More than 300 million people, or more than four percent of the global population, were living with depression in 2015 - an 18-percent increase over a 10-year period.
New figures released Thursday by the World Health Organization show that depression was increasing worldwide and now was the leading cause of global mental and physical disability.
Dan Chisholm, Health Systems Adviser in WHO’s Department of Mental Health and Substance Abuse, and a lead author of the report, noted that depression was a disorder that can affect anyone, at any point in their lives.
“If you look at the prevalence of different disorders around the world and you look at the disability that is associated with them - if you combine those together, depression ends up at the top of the list because it is very common,” he said.
“You can see one in 20 people in the world have it and then it has quite a high level of impairment or disability associated with it,” he added.
Corresponding data released in the same report found that anxiety disorders, which cover a range of conditions, including post-traumatic stress disorder and obsessive compulsive disorder, affected more than 260 million people, which represented more than three percent of the global population.
“Many people actually suffer from both anxiety disorder and depression simultaneously,” said Chisholm. “There is a lot of overlap between them.”
Chisholm noted that anxiety disorders, which rose by 15 percent between 2005 and 2015, were now the sixth largest cause of disability and were particularly high in the region of the Americas.
The report found the prevalence rates for depression peak among older adults, affecting two percent more women between the ages of 55 and 74 than men. However, across all age groups, it said depression was 1.5 times more common among females than males.
Breaking a widespread misconception, Chisholm said the disorders were not diseases of the rich or the affluent. He said more than 80 percent of these conditions were present in low-and-middle-income countries.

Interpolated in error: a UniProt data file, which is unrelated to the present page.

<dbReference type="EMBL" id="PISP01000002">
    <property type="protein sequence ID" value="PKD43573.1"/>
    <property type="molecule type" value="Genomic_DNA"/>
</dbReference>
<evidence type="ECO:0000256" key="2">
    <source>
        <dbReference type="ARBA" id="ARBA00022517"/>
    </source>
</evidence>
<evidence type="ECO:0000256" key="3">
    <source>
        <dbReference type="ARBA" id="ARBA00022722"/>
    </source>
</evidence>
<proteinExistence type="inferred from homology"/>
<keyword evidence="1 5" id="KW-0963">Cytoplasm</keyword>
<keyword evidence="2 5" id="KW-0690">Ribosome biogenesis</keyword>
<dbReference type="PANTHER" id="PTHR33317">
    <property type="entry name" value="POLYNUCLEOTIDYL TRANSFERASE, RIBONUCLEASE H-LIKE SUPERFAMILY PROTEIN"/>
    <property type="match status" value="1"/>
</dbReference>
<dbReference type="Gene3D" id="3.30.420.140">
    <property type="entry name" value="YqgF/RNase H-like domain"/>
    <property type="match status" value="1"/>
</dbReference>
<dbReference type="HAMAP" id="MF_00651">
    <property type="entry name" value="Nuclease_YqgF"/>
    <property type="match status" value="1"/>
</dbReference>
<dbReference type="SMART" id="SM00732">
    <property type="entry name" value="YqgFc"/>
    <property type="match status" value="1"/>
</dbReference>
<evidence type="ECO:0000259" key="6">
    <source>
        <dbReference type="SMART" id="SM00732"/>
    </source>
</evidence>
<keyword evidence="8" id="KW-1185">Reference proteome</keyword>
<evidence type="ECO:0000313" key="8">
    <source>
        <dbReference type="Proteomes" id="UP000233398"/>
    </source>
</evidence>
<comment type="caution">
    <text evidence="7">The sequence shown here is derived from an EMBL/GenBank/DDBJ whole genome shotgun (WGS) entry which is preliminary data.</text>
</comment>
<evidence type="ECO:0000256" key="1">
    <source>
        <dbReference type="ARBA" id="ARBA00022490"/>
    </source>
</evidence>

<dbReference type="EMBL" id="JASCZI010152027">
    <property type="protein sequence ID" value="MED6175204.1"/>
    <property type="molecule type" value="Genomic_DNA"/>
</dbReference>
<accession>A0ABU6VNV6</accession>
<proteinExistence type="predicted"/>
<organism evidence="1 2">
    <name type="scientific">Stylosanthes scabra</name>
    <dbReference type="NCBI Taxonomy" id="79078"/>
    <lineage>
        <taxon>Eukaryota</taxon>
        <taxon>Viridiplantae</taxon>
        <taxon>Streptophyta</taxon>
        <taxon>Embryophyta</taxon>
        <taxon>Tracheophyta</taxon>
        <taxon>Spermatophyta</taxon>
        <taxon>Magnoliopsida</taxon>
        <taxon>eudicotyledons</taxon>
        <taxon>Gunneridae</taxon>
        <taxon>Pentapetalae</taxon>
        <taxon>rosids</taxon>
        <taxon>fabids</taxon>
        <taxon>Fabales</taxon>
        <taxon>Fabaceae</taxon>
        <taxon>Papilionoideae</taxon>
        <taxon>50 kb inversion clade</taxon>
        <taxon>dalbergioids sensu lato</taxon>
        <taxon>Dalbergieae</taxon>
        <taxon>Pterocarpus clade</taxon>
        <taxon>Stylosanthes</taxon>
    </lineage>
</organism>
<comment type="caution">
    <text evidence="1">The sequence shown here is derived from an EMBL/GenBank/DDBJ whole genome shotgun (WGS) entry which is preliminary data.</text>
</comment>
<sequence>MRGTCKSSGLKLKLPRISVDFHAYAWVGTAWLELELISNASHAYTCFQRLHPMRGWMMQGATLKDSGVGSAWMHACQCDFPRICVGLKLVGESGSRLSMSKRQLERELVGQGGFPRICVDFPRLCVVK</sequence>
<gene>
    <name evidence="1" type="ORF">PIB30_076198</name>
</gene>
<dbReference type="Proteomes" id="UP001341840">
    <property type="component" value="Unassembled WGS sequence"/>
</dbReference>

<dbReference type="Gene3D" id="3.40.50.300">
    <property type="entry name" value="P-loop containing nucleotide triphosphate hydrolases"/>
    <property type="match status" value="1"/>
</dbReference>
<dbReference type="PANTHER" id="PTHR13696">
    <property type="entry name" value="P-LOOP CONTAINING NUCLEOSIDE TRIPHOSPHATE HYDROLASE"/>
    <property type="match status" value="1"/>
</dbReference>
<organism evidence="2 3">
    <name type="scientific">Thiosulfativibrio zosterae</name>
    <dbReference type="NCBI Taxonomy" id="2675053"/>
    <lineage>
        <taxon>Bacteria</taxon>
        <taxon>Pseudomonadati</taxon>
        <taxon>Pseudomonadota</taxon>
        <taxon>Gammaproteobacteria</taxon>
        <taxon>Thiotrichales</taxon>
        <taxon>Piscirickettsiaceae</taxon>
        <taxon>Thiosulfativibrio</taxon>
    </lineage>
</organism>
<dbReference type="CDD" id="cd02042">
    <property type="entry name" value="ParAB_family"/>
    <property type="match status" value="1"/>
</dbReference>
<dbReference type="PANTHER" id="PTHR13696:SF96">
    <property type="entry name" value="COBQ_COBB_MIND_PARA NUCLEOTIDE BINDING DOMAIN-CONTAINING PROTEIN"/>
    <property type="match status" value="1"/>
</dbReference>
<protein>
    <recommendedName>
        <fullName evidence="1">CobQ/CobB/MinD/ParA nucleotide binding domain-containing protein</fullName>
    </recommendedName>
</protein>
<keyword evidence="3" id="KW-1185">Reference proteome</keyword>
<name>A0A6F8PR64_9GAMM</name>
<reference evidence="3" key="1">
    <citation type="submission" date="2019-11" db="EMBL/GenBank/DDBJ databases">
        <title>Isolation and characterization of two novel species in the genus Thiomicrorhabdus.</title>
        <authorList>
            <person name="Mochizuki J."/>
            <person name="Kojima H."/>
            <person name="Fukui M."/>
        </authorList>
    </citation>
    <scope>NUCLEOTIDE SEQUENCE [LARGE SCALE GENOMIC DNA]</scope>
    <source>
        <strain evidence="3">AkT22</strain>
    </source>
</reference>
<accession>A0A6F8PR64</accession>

He told VOA that depression around the world was rising mainly because the world’s population was growing and aging, particularly in developing countries.
“For example, African countries might have 40-50 percent of the population under the age of 15, but as they transition, they might have only 30 percent. So, you have more people reaching adulthood where the rates of depression are highest,” Chisholm said.
He said this was what was driving the increase over time in the numbers of people. Because of the demographic factors, he said, many countries were going to see a dramatic increase.
“Nigeria is going to double probably in the next 50 years. So, we can expect more cases of these disorders,” Chisholm said.
While depression was a growing problem in Africa, the report noted that nearly half of people living with this condition were in the heavily populated regions of South-East Asia and the West Pacific.
This report is a precursor to the World Health Day celebration on April 7. In a build-up to the event, WHO launched a one-year campaign in October called “Depression: Let’s Talk” to highlight the problems associated with depression.
‘So much stigma’
Alison Brunier, WHO Communications Officer, told VOA that the name of the campaign was chosen because “talking is really the first step towards recovery.”
“There is so much stigma associated with depression that often people do not want to talk about symptoms or the fact that they might have depression and so really that was the opening of the door in the campaign," she said.
“Talk to somebody you trust. It could be a parent, another family member, a friend, a teacher, a colleague. And that is really the first step to getting help,” said Brunier.
She added that people diagnosed with depression should seek psychotherapy or some other treatment.
The campaign mainly targets three categories of people. One is young people.
“The pressures on today’s youth are like no other generation perhaps,” Chisholm said. “We are thinking very much about what are the preventive and appropriate strategies, for identifying and managing disorders in that age group.”
The report notes that nearly 800,000 people died by suicide in 2015. Suicide was the second leading cause of death among 15- to 19-year-olds globally.
Another target group, he said, was pregnant women or those who have recently given birth, many of whom suffer from post-natal or prenatal depression. “Around 15 percent of women will suffer, not just the blues, but a diagnosable case of depression.”
The last target group was the elderly, who he said were prone to depression as they became more isolated from their communities.
“When we stop working or we lose our partner - when we become more frail and subject to physical diseases, disorders do become more common,” he said.